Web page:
PRIVATE LIVES
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Review Roundup: PRIVATE LIVES in Toronto

Private Lives, the highly anticipated pre-Broadway production of Noel Coward's play, just opened in Toronto on September 25th. Starring Kim Cattrall as Amanda (fresh off her run in the same role on the West End) and Canadian favourite Paul Gross as Elyot, this new production will have a limited run in Toronto before opening on Broadway November 17th at the Music Box Theatre.

Private Lives is written by Noel Coward, and is considered to be one of the greatest comedies ever written. This new production is directed by Sir Richard Eyre, and produced by Paul Elliott and Duncan Weldon. 

For more information please visit the official website at www.privatelivesbroadway.com

John Coulbourn, Toronto Sun: While there is no way of knowing what Coward might have made of Eyre's Broadway-bound take on Private Lives, which opened at the Royal Alexandra Theatre Sunday, one suspects he would have embraced Eyre's talent to amuse and enthusiastically welcomed this as a Private Lives for our time.

Robert Kushman, National Post: Cattrall gets to sing it, twice, with more charm than accuracy, in which she probably resembles the first Amanda, Gertrude Lawrence. She may also resemble Lawrence in projecting a kind of guttersnipe sophistication. This suits Amanda. who is never as sure of herself as Elyot is, a quality that dramatically works to her advantage. Both characters are on a high-wire with, emotionally, no visible means of support. Or materially either, though what invisible means they have must, to judge from their lifestyle, be pretty substantial. For all her bravado, physical and otherwise, Amanda seems the more vulnerable, not only to Elyot but to Victor, her discarded stodgy second, to whom she shows some sympathy, even tenderness. Which is more than Elyot ever does to his newer model, the tearful fribble Sybil.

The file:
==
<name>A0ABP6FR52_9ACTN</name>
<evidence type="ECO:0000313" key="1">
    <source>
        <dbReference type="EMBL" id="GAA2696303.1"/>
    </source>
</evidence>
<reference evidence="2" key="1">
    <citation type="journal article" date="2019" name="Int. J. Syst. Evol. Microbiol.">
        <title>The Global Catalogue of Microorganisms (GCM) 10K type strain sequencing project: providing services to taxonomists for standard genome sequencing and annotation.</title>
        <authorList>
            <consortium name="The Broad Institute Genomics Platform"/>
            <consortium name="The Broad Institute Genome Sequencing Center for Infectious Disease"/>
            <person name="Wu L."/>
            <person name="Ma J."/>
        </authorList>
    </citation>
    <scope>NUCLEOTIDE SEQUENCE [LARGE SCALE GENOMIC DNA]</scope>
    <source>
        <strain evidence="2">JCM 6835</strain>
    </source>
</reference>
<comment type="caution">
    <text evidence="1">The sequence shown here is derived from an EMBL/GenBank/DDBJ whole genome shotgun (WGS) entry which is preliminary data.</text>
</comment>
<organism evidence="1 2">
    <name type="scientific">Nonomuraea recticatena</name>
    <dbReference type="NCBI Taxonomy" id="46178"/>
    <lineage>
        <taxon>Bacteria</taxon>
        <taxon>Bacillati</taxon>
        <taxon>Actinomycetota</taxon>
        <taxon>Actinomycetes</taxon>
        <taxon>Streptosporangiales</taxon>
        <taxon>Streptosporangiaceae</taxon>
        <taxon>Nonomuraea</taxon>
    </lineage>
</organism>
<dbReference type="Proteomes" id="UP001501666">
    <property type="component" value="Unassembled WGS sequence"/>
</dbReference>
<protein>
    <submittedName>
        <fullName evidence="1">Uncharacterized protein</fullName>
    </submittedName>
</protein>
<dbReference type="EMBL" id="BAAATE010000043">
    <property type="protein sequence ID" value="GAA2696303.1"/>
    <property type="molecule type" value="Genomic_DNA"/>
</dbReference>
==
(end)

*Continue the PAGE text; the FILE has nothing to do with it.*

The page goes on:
Richard Ouzounian, Tornonto.com: With the full-blooded, passionate performances of Cattrall and Gross (not to mention their splendid supports, Simon Paisley-Day and Anna Madeley), we realize that this is a play about people who can't live together, but can't live apart. It's wildly funny, but it's also terribly serious underneath, almost as though Shakespeare had merged Beatrice and Benedick with Antony and Cleopatra.

Keith Bennie, Blog TO: As the glamorous Amanda, Cattrall showcases an overt comic touch leagues different from the cynical humour of Samantha. It's a charming side to the actress so rarely seen on screen. She commands the stage with a self-assured confidence, but shows flashes of Amanda's vulnerability that give layer to the character. While her delivery is placed an octave higher than her natural register (which gives the impression that she's continually reaching), her performance settles into a better rhythm in the second act.

 

 

 

 

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